Favourite Quote

(2 favourites this time as I couldn’t choose between them!)

Tall and sleek, she wouldn’t have been caught dead in last year’s calf length hems, though her budget was as limited as Daisy’s; she made her own clothes and spent on materials and trimmings the equivalent of what Daisy put into books and gramophone records.

*

‘Daisy!  Don’t tell me you’ve fallen over another dead body?’

Review

I am a big fan of Daisy Dalrymple.  I like the way perfect strangers just walk over to her and unburden themselves of all they know about whatever crime the Detective Chief Inspector Alec Fletcher is working on, much her to bemusement and his annoyance.  How can he keep her safe if she finds herself right in the middle of everything?  It’s also nice to see how much Alec recognises and respects Daisy’s intelligence and independence.

There is such an interesting list of characters in this instalment, hailing from all corners of Europe.  This adds flavour and colour to the story, and as the majority of the cast are all singers, they have entertaining artistic temperaments too.

Light and easy to read, these books are full of the charm of the era in which they are set, though you will find mention of some of the main events that had a tremendous effect on people at the time: the First World War, the influenza epidemic and the Russian Revolution.

If you like cosy mysteries set in 1920s England, I think you will enjoy these books, as you will if you enjoy Kerry Greenwood’s Miss Phryne Fisher stories or pretty much anything written by Agatha Christie.

Rating

Book Review: Inquisition by Alfredo Colitto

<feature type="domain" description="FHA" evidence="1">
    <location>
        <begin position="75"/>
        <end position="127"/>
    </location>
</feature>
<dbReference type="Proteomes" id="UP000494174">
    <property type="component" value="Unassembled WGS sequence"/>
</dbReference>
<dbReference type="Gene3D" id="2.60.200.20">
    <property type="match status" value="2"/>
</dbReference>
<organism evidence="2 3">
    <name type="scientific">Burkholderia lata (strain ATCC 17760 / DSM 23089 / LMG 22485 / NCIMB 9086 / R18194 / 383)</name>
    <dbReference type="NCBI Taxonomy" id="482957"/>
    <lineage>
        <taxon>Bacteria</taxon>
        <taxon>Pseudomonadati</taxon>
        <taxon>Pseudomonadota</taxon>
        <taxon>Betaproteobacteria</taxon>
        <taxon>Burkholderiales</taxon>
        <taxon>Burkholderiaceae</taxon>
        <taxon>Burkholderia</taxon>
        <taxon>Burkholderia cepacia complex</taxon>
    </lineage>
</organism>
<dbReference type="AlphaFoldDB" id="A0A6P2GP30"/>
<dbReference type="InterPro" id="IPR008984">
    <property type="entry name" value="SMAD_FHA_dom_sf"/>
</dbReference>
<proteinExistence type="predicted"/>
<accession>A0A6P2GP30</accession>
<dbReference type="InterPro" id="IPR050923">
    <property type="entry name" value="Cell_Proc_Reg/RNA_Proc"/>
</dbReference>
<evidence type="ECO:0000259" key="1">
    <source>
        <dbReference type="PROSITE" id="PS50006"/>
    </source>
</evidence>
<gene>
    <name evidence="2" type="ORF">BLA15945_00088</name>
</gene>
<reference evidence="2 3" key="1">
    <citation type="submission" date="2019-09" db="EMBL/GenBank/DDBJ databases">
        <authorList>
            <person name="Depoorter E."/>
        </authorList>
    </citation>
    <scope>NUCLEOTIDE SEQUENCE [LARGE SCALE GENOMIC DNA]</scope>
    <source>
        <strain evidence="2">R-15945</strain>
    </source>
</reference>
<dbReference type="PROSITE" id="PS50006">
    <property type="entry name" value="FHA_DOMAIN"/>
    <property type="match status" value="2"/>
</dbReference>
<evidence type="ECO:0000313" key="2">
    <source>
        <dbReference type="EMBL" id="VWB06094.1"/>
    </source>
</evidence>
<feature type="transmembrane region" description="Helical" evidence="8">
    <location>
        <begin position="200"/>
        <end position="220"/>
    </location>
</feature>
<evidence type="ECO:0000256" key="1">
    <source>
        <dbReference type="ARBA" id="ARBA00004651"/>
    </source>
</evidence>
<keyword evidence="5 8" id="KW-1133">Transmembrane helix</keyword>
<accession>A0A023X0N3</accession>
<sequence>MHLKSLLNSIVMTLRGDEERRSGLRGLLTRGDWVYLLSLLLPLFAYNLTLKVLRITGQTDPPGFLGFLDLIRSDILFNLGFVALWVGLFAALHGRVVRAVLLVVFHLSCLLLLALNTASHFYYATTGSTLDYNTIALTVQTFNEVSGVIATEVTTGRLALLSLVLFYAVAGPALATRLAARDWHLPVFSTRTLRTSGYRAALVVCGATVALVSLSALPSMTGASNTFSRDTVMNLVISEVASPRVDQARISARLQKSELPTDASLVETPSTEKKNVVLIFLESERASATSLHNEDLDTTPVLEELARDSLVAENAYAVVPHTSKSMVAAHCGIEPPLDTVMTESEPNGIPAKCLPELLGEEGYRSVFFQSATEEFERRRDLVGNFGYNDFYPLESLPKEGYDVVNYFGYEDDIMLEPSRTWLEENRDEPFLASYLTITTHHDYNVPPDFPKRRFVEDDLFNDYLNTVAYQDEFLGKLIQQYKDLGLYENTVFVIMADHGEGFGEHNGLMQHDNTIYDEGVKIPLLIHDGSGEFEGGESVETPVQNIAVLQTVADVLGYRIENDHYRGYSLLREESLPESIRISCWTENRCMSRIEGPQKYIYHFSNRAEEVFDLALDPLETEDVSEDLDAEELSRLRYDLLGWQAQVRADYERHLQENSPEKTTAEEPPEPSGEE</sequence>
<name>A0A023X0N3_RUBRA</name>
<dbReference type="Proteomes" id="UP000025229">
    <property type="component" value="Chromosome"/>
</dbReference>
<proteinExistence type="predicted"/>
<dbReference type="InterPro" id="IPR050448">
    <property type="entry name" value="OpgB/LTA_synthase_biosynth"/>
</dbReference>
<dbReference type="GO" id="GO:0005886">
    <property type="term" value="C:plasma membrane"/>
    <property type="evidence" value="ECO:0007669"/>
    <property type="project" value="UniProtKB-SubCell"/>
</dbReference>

Summary:

Bologna, 1311. Mondino de Liuzzi, a well-known physician is staying late at the university where he teaches.  This is nothing unusual for he often stays late in order to secretly study corpses in an effort to understand as much as he can about the human body.  When a surprise knock on the door disturbs him, he answers it to find one of his students holding the body of a murdered friend.

The victim: a Templar knight.  But what is striking is that there is something very unnatural about the dead body: his heart has been turned to iron.

Mondino’s curiosity is piqued.  How could a human heart be transformed into a solid block of iron?  Is it alchemy?  In order to find out, he is going to have to help a wanted man catch the murderer and in so doing, go up against a dangerous and ambitious Inquisitor…

Favourite Quote:

It was clear to his scientific mind that the transformation of Angelo da Piczano’s heart was not the result of the shadowy spell of a witch, but the much more concrete art of alchemy.

Review:

A few times I’ve had trouble reading books that have been translated into English; they can lack fluidity, creating jarring sentences that inhibit the pace of the story.  Inquisition was translated by Sophie Henderson, and in my opinion, she has done a fantastic job.  It was so well translated that, if it hadn’t been for the brief mention of it at the start of the book, I would never have guessed.

Fourteenth century Italy was vividly brought to life as I worked my way through the story.  Mondino de Liuzzi is an engaging character; he has an interesting job as a physician teaching at a university at a time when science and religion are at loggerheads.  He is a complex character that finds himself in a very difficult, and very dangerous, position.  And as he tries to unravel the mystery of the iron heart, he has much more to contend with.  The rest of the cast are just as well thought out and believable as Mondino, and like the scientist, have their own secrets and agendas, making this a fast-paced, gripping read.

Filled with action and drama, secrets and revenge, Inquisition is a suspenseful read which held my attention from the very first page.  A number of times I wondered how the characters were going to get out of the situations they found themselves in, and there were more than a handful of twists and turns to keep me guessing.  I also thought the ending was clever.